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Construction begins to upgrade health care using broadband

Rural Nevada hospitals, schools and other entities will soon have the opportunity to access faster broadband connections than ever before. The public can benefit, too, assuming local wireless phone and Internet providers are interested in purchasing the service wholesale and offering it to residents.

The Nevada governor’s office has been actively working to assist the project through a cooperative agreement with the NHA which will allow for rural tele-medicine to advance in a dramatic fashion. The governor’s office has assisted the project in resolving a number of permitting, right-of-way, and logistical issues that threatened the project.

The NHA has been working on the first phase of the transmission lines for over two years and completed the first 140 miles of the fiber network from Reno to Silver Springs in late August.

There are three entities involved in the construction, marketing and management of the network which will allow rural areas to effectively increase tele-medicine to advance dramatically. NHA received the $19 million grant and hired Optica Network Technologies to plan the route, conduct the feasibility studies and oversee the construction. Nevada Broadband Network is the managing and marketing partner.

The network will connect southern Nevada health care facilities to northern Nevada with a direct connection within the state’s border. Once it is in place, economic development opportunities will follow.

The completed segment runs from downtown Reno, through Carson City, and terminates in Silver Springs. Future segments will continue along the U.S. 95 corridor from Silver Springs through Yerington, Schurz, Hawthorne, Tonopah, Goldfield, Beatty and Pahrump before terminating in Las Vegas.

Nevada Broadband Network (NBN) President John Clayton said, “We were supposed to be providing service to Pahrump already. The biggest holdup has been getting right-of-way from 866 private parcels and easements from the Bureau of Land Management, the Fish and Wildlife Service and the National Department of Defense.”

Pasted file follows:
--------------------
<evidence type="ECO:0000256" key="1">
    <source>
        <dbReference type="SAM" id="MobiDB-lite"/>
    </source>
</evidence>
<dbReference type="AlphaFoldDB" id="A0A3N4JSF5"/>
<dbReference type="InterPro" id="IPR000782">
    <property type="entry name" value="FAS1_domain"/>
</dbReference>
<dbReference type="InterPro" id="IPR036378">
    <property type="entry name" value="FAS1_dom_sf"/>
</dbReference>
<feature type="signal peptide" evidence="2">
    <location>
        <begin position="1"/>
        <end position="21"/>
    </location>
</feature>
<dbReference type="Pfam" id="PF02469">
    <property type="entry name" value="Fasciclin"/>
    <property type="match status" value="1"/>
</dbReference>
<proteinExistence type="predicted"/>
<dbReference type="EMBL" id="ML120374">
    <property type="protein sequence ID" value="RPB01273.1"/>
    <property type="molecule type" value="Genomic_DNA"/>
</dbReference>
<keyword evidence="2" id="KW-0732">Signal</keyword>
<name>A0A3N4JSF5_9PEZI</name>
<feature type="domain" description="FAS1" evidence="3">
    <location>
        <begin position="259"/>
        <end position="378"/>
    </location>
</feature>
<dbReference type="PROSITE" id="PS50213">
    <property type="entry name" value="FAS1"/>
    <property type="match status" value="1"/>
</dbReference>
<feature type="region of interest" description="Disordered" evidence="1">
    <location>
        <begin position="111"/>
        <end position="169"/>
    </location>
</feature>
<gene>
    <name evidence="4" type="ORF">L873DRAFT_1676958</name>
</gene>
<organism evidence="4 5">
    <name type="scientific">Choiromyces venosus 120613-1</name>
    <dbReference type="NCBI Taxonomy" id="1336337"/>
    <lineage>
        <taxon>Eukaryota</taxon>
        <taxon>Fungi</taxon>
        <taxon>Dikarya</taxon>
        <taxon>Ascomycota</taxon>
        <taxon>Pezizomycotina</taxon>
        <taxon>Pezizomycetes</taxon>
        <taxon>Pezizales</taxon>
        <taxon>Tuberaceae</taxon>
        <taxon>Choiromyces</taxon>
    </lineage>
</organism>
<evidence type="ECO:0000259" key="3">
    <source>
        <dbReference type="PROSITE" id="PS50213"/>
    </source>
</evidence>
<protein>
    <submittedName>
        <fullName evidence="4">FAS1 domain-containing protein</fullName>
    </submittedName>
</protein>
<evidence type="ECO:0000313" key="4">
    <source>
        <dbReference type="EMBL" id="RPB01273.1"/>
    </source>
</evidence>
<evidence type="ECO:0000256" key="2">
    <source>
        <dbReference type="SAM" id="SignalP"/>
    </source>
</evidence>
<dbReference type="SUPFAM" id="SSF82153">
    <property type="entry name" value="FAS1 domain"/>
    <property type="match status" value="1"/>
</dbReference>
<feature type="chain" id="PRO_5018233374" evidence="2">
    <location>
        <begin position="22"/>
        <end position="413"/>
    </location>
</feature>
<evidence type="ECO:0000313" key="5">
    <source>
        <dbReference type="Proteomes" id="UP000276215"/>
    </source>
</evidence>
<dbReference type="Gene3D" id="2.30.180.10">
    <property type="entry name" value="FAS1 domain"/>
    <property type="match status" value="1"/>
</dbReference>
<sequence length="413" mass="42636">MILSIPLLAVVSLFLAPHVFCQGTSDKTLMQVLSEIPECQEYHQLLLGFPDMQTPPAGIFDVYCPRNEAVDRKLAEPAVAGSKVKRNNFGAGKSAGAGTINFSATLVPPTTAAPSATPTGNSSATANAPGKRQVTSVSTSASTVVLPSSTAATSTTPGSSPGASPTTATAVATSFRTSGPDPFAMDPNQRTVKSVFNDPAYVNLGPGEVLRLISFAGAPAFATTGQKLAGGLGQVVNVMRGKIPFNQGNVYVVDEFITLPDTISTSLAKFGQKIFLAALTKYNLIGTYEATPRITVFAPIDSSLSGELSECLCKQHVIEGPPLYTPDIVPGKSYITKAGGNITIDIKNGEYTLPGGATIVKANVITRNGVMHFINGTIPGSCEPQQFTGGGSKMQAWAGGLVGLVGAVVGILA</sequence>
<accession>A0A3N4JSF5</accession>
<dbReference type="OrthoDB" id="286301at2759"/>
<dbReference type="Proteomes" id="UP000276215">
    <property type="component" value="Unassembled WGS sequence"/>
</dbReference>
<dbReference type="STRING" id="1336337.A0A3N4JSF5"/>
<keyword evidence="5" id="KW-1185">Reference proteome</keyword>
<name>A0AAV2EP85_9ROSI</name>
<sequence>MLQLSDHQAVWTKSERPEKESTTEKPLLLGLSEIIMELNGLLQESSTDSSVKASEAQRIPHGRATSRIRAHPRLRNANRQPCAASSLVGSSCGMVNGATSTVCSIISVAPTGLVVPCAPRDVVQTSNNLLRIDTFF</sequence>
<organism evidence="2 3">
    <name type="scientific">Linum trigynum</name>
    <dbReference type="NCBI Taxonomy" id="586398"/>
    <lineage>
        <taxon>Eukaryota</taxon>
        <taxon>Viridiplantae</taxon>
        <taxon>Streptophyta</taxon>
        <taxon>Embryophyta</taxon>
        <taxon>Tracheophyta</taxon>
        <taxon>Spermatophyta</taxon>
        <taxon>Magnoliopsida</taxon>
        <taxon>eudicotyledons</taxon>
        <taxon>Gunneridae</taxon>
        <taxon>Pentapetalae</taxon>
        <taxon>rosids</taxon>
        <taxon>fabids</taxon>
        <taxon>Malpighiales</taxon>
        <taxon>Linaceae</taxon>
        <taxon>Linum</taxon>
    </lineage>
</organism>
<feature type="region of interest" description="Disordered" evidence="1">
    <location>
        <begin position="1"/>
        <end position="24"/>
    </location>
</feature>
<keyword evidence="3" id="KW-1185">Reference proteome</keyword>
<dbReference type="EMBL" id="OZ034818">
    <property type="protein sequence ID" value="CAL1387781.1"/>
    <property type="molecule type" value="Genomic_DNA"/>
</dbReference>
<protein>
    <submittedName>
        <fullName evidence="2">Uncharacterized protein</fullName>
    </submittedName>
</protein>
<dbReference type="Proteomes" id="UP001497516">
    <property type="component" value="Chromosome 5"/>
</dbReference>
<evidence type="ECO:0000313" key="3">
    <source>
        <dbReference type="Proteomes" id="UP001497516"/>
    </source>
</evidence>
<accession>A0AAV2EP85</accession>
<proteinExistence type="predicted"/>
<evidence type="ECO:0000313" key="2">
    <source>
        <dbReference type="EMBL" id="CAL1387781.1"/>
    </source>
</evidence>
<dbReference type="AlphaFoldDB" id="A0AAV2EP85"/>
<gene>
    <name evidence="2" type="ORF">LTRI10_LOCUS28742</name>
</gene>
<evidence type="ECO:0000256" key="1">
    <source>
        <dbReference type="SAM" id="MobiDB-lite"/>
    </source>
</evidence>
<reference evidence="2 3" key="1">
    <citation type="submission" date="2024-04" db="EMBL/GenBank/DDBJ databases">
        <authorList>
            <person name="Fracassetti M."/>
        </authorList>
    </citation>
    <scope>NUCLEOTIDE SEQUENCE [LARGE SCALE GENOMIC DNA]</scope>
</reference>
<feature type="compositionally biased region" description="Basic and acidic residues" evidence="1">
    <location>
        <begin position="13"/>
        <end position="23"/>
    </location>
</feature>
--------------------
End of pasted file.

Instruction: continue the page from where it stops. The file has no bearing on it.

He said 80 percent of the easements were across federal lands. “You can imagine the bureaucracy involved with getting them,” Clayton said. He added all of the easements should be completed by the end of October.

NHA has also partnered with Valley Electric Association and NV Energy to use its “transmission pulls.”

The completed network will initially provide up to a gigabit of capacity to customers along the route. According to the NHA, in addition to serving its member hospitals, many local community anchor institutions, such as schools, libraries, and local government facilities, will have access to the service. Private entities will have the opportunity to purchase capacity to provide improved cellular service, data transport and expanded Internet service to local customers.

Desert View Hospital will be the anchor point in Pahrump and Clayton said the Nye County School District has expressed an interest in using the network as well. “The schools are interested in using the algorithms for testing.

Algorithms automatically calculate and make adjustments to the testing. Clayton said, “For instance, if a student starts a test and answers the first few questions correctly, the software program specifically designed for schools, will make the questions harder until the student levels out on transmitting answers through the software. It will show how much they know about the subject matter.”

He said the installation and setup for medical facilities is free, but those institutions will have to pay for the faster speeds.

“DVH is paying about $2,500 per month for its service and only transmitting at 45 megabytes. We plan to keep our pricing competitive but offer more,” Clayton said.

It’s going to be a slow, trickle-down process before it becomes available to the general public. Clayton said CMA Access, the local cable company, has also expressed interest even before NBN has begun marketing.

“The majority of users will be cell phone providers but in an ideal world, we will also be selling service to cable companies, local phone companies and wireless Internet providers.

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